Guiding Brain-to-Vocalization Decoder Design Using Structured Generalization Error


State-of-the-art intracortical neuroprostheses currently enable communication at 60+ words per minute for anarthric individuals by training on over 10K sentences to account for phoneme variability in different word contexts. There is limited understanding about whether this performance can be maintained in decoding naturalistic speech production. We introduce a vocal-unit-level generalization test to explicitly evaluate neural decoder performance with a diverse behavioral repertoire. Tested on neural decoders modeling zebra finch vocalization, an analog to human vocal production, we compare three decoders with different inputs types: spike, factors, and rates. The factors and rates are inferred using trained LFADS models that capture the population neural dynamics. While the conventional random holdout generalization error measure is similar for all three models, factor and rate based decoders outperform spike-based decoders when testing vocal-unit-level generalization error, suggesting adaptability to flexible vocalization inference from partially observed data variation in training and motivating further exploration of decoders incorporating neural and vocalization dynamics.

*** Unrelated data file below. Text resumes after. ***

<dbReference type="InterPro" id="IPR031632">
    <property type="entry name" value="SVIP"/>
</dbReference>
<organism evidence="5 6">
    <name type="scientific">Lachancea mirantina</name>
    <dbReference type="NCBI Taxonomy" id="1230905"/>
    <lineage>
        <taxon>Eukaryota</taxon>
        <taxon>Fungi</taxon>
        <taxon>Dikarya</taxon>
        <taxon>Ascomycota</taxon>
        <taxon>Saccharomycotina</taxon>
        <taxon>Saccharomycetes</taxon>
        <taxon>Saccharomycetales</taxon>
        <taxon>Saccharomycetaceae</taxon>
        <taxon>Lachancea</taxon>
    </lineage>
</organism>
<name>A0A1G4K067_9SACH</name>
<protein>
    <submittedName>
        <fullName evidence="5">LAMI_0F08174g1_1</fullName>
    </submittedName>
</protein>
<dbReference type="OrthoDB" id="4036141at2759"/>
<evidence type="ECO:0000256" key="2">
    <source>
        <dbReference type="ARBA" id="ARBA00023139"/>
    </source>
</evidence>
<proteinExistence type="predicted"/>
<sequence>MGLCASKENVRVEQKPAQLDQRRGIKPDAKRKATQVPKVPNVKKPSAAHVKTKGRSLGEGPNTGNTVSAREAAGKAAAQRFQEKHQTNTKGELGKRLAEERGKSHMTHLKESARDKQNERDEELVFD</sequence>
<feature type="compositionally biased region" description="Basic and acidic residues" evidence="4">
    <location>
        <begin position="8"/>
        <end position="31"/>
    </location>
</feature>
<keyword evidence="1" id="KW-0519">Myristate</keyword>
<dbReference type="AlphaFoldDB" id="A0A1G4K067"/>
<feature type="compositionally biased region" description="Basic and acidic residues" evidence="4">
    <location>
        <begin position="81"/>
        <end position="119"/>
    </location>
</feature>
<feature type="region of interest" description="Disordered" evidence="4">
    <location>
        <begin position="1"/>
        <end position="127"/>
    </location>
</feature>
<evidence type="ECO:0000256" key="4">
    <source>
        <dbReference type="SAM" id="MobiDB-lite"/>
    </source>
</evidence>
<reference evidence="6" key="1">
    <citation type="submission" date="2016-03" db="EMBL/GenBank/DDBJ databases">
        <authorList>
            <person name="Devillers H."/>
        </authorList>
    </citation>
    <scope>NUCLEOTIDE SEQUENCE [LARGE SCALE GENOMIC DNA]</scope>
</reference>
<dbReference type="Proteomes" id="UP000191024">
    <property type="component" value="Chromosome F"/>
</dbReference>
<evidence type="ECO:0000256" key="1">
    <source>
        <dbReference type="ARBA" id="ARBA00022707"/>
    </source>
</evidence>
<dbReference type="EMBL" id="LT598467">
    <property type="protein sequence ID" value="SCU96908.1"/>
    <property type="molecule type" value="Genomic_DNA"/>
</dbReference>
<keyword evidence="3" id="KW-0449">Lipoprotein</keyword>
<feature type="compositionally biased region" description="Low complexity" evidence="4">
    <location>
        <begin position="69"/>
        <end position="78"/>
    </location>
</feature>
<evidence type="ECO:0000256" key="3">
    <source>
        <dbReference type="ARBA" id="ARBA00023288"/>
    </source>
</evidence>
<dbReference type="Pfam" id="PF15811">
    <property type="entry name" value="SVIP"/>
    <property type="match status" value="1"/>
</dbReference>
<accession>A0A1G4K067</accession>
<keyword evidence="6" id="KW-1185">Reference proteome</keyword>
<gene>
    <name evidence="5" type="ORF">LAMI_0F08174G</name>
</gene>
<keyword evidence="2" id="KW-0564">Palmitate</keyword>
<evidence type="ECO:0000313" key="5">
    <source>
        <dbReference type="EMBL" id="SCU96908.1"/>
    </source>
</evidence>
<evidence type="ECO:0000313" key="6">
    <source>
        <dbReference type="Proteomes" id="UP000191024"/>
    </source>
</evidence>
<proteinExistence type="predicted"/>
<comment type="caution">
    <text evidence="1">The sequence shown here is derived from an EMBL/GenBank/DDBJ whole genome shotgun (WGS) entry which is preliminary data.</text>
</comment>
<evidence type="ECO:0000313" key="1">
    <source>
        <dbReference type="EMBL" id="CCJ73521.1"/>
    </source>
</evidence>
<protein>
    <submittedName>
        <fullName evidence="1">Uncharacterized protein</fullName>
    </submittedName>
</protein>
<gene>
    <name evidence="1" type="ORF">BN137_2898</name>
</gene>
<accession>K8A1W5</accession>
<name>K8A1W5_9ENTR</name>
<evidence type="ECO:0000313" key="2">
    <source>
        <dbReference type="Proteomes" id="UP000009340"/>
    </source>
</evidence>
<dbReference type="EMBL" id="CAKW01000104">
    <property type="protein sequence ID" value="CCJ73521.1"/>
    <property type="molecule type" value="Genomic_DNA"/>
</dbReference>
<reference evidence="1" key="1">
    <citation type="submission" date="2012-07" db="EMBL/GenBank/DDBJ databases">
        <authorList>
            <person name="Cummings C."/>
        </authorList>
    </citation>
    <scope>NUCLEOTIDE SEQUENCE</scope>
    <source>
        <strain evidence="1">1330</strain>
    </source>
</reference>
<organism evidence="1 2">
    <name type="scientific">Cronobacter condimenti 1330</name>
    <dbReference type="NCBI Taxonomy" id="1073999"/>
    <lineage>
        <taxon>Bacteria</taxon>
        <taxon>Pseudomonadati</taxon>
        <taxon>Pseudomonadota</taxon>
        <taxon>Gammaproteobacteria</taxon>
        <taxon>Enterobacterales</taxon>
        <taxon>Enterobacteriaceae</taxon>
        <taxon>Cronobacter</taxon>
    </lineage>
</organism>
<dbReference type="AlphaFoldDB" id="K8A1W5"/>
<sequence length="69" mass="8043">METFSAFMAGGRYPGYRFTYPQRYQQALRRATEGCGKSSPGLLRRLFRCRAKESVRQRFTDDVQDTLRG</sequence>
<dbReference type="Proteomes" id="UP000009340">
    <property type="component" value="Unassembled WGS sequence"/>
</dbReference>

Jul 17, 2024 3:30 PM
Annual International Conference of the IEEE Engineering in Medicine & Biology Society (EMBC), 2024
Orlando, FA